The means for partially translating the energy developed by the longitudinal shortening of the thermal memory material includes a mechanical interconnection between the reciprocating output shaft and the means for thermally cycling the strip. When the strip shortens, the output shaft is pulled inwards and thereby biasing (stretching or compressing) the spring, and the chambers containing the liquids are rotated to another position by the mechanical interconnection which changes the liquids contacting the strip and reverses the thermal cycle. When this thermal cycle occurs, the strip elongates, and a portion of the energy stored in the spring is used to partially rotate the chambers in the reverse direction to the opposite position causing the liquid in the other chamber to thermally cycle the nitinol to shorten again. Thus, the spring partially powers the thermal cycling of the thermal memory material.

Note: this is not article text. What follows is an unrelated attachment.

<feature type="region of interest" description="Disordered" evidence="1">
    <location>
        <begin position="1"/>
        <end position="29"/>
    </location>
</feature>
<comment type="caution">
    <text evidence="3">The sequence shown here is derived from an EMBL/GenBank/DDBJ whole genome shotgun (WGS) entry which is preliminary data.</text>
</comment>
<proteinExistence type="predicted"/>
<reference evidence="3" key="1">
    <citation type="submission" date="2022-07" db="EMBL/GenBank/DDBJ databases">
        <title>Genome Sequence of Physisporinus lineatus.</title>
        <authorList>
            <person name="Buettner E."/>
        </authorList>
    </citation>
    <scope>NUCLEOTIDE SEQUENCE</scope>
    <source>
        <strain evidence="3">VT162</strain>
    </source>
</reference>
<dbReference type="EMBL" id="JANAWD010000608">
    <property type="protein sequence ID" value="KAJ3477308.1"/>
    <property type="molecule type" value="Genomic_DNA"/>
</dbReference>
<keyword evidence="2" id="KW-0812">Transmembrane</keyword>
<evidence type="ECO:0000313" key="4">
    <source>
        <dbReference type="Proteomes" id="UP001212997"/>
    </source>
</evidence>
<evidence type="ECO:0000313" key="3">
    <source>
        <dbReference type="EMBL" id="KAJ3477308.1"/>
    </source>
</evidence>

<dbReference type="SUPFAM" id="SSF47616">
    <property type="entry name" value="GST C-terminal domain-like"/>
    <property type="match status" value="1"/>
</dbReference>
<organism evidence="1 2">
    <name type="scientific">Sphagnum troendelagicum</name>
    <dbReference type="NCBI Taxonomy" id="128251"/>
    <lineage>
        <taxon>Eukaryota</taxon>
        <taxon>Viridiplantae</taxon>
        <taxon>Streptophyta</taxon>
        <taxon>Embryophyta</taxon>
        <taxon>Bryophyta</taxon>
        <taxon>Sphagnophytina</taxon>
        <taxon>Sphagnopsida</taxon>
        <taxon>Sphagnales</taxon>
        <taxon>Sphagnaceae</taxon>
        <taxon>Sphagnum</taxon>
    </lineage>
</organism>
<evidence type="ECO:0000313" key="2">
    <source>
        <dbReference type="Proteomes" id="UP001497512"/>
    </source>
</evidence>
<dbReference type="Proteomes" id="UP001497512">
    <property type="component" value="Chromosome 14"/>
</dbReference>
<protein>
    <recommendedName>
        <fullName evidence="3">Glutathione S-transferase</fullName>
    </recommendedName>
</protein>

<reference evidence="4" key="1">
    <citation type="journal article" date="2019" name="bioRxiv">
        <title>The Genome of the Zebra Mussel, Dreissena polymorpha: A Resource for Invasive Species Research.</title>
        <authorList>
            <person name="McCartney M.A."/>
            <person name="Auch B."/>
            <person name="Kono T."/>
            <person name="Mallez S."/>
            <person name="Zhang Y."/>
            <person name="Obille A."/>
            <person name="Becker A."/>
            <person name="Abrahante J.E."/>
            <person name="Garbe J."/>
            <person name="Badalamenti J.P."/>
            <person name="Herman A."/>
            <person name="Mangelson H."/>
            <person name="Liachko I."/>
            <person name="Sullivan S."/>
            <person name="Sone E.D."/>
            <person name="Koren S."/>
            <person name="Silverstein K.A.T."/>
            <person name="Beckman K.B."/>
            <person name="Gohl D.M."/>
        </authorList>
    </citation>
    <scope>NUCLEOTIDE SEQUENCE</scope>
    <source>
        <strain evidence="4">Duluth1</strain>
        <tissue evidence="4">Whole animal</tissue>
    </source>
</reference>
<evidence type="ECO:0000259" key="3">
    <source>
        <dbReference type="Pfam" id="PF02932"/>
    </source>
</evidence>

The present invention also contemplates a new and unique method of extracting power from a thermally responsive shape memory material in the form of an elongated strip of material. It comprises disposing the strip of material as a common wall between a pair of parallel elongated chambers each of which contains a different temperature liquid and then alternately partially rotating (rocking) the chambers around a horizontal axis disposed in the longitudinal plane of the strip of the material to alternately move the different temperature liquids into contact with the strip (which causes the strip to alternately shorten and elongate). The next step is to absorb and store at least a portion of the energy developed by the shortening of the strip. Concurrently a portion of the energy developed by the shortening of the strip is translated into a motion which reverses the rotation of the chambers about the horizontal axis whereby the other temperature liquid is rotated into contact with the strip causing the strip to elongate while the contacting liquid which caused the shortening is simultaneously moved out of contact with the strip. At least a portion if not all of the stored energy is employed to keep the strip in tension as it elongates and to reverse the rotation of the chambers.